Over fifteen years ago, the Lord opened another ministry door for me: caregiving. Caregivers (or home care workers) provide the skilled, compassionate care our communities’ seniors and people with disabilities need to live safely and independently at home.
This is righteous work that brings me such joy and fulfilment. But the truth is that home care workers are struggling to make ends meet. We give our whole selves to care for our clients, but low wages, a lack of benefits, and the persistent degradation of this work traps too many caregivers in cycles of poverty. We care for this country, and it’s time our country cared for us.
As a Christian and a minister, the Lord provides for me, but I shouldn’t have to exercise my faith for something that I have already earned. All care workers deserve — and need — a family-sustaining wage, the benefits that allow us to prosper, and the right to join a union in order to unify their voices.
And so my calling goes beyond the people I care for. I’m also fighting on behalf of my fellow home care workers for the respect, protection, and pay we deserve, including the right to unite together in a union and fight for what’s right.
We may all need care at some point in our lives, which means we will always need care workers. But the protections afforded to caregivers are far from what they should be. Unsurprisingly, backbreaking work paired with low pay and few to no benefits has led to a huge shortage of home care workers in the face of a rapidly aging population. Many care workers are fed up and leaving the industry, and it’s hard to blame us. It’s hard to attract good care workers on poverty wages. And too many families are left in a lurch and not getting the home care services they need.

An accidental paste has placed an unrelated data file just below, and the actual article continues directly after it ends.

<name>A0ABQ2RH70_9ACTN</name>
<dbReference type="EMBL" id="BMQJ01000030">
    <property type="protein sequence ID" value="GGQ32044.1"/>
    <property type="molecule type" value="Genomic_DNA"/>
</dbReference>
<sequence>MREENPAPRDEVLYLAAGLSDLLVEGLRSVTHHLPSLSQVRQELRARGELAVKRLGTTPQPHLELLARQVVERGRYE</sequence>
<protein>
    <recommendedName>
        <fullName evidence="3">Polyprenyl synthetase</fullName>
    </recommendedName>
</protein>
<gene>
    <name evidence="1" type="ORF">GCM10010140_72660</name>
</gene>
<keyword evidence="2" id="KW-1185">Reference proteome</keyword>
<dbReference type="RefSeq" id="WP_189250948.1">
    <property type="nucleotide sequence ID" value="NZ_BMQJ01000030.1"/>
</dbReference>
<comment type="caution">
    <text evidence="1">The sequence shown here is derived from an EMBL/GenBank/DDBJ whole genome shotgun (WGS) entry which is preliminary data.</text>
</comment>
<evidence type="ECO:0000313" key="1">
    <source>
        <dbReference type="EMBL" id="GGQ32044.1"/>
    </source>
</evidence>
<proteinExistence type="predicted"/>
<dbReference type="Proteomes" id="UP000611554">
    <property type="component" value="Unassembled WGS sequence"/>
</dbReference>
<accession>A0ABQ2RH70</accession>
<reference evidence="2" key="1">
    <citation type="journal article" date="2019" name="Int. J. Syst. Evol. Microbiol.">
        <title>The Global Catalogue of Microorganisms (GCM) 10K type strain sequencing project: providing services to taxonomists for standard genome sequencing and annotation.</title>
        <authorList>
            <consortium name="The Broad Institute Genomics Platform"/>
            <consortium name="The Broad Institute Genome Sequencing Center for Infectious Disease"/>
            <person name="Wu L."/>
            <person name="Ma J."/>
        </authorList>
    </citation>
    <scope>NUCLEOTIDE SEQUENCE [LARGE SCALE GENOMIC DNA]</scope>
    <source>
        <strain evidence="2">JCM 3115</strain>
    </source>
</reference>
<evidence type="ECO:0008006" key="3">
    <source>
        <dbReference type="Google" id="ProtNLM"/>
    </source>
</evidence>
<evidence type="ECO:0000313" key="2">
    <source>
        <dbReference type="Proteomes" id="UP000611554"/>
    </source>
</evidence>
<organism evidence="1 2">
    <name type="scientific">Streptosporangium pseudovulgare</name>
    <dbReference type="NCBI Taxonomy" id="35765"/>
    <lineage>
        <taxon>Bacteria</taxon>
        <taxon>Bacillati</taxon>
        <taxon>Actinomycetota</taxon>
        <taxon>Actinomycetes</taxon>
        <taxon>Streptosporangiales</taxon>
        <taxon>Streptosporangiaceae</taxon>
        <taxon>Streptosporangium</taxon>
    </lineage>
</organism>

Exploding demand for home care is, on its own, reason enough to invest in this workforce and create new care jobs. But Congress also has an opportunity to right a historical wrong. Care workers, who have long cared for our nation, have been carved out of basic worker protections since the New Deal. When we have the chance to join together in unions, home care workers have a voice to advocate for ourselves, set boundaries and standards, and find stability in our lives — which also enables us to provide the best care for people who need it.
More broadly, an investment in home care workers would signal that our nation’s leaders understand how essential we really are. At the beginning of COVID, care workers and service workers were the ones taking all the risks. But when the support started coming, it didn’t come to us. The first stimulus, which gave essential workers paid sick days, exempted care workers. I was furious. I was so mad I knew I had to speak up. That experience started a fire in me. “We will no longer be exempted,” I said.
For all these reasons, I’ve been speaking out, marching and leading my community in prayer to demand Congress prioritize all home care workers who care for our nation. Investing in good, union, living-wage jobs for home care workers is the right thing to do. But it’s also what this country needs to do. This country needs to get our communities the care they urgently need and get our economy back on track.
The good news is that our efforts have started to pay off. My fellow caregivers have made their voices heard, and now we’re close to winning the investment we’ve been demanding, as part of the Build Back Better framework.
Now, it’s on Congress to deliver.
One of the best ways we can demonstrate our love for the Lord is to do good for others. We must love others as Jesus Christ has loved us. This is the core foundation of caregiving. I’m calling on Congress to take a cue from caregivers — who have kept our nation afloat and cared for its people since our very founding — and pass a historic investment in care. Yes, let’s make the Build Back Better Plan a reality!